On Wednesday, July 24, 2013, a French Senate Commission is set to release a list of riders from the 1998 Tour who tested positive for EPO when the French Anti-Doping Agency (AFLD) re-examined the samples for research purposes in 2004. Marco Pantani won the epic Grenoble-Les Deux Alpes stage of July 27, 1998, a victory from which Pantani went on to win the Tour de France that year. Pantani also won the Giro d'Italia in 1998 and is the last rider to win the Tour and Giro in the same year.
The following statement has been issued by the Association of Professional Cyclists (CPA); Gianni Bugno is Chairman.
CPA statement of July 18, 2013
The CPA expresses its concern over the publication of a "list" of names of riders of the Tour de France in 1998 allegedly tested positive for EPO, due to a serious violation of fundamental rights of the riders that this publication may generate.
The CPA was informed by the press that the Commission of Inquiry of the French Senate on the effectiveness of the fight against doping planned to annex to his report a list of riders
who have been detected positive for EPO on samples from the 1998 Tour de France. The CPA wrote last week by its lawyers to the Commission to express its profound concern
for this publication because it would cause serious and irreparable consequences for the riders whose name is mentioned, in violation of their fundamental rights.
Indeed, such a list is not reliable : the tests were performed since many years, on condition of anonymity, for purely scientific purpose and not for anti-doping control; the conditions under which the tests were realized are different from those applied for an anti-doping control, as the laboratory that performed thee tests recognized. Under these conditions the results are absolutely not guarantee d and it is impossible to guarantee the absence of errors including the nominative assignment.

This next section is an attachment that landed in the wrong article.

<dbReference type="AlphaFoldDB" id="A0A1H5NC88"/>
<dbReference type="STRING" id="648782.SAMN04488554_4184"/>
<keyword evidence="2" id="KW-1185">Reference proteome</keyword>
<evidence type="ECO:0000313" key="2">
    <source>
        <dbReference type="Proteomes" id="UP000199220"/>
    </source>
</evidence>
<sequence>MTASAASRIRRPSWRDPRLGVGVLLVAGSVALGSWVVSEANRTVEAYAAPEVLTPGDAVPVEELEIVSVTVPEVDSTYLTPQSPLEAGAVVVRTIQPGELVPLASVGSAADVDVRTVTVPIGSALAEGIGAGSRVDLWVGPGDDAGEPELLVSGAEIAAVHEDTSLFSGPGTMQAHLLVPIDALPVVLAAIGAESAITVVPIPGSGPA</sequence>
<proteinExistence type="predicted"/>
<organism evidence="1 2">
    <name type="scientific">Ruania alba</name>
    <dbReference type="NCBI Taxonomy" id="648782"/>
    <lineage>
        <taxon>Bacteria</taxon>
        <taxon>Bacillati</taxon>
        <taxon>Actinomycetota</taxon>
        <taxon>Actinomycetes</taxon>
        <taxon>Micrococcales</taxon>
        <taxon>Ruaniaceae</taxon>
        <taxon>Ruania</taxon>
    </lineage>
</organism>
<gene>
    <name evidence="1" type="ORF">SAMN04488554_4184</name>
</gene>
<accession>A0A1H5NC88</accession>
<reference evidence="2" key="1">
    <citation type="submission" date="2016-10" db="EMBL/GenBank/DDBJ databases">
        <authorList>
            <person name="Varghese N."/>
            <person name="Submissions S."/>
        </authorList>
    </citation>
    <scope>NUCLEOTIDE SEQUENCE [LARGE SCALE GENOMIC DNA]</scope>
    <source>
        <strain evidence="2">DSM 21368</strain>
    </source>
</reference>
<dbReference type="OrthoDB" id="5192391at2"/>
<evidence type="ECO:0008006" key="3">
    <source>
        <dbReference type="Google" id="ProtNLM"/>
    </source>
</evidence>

In addition, such a list is not accurate : the tests of that time involved only a small number of riders of the 1998 Tour de France. Under these conditions, in addition to possibly incriminate riders not doped, the list "could whiten" others who might have doped. Such a publication would be doubly unfair, unfairly condemning some riders while others would escape.
Finally, the publication is itself a penalty without any right of defense. It would have undeniable and irreversible impact on the reputation of the riders complained of, and on their current and future work. And while the against-analysis seem excluded. The publication of a list would be tantamount to an accusation of doping without any possibility of defense!
The CPA had asked to be interviewed prior to any decision of the Commission . The CPA note that the Commission of Inquiry met before yesterday to approve the report that will be made public next week. The CPA continues to assert that the Commission of Inquiry should not give credence to such a list by making it public in its report because such publication would bring nothing useful to the quality of its works on the subject of anti-doping, although the CPA fully supports the struggle and all the efforts to fight against this scourge.
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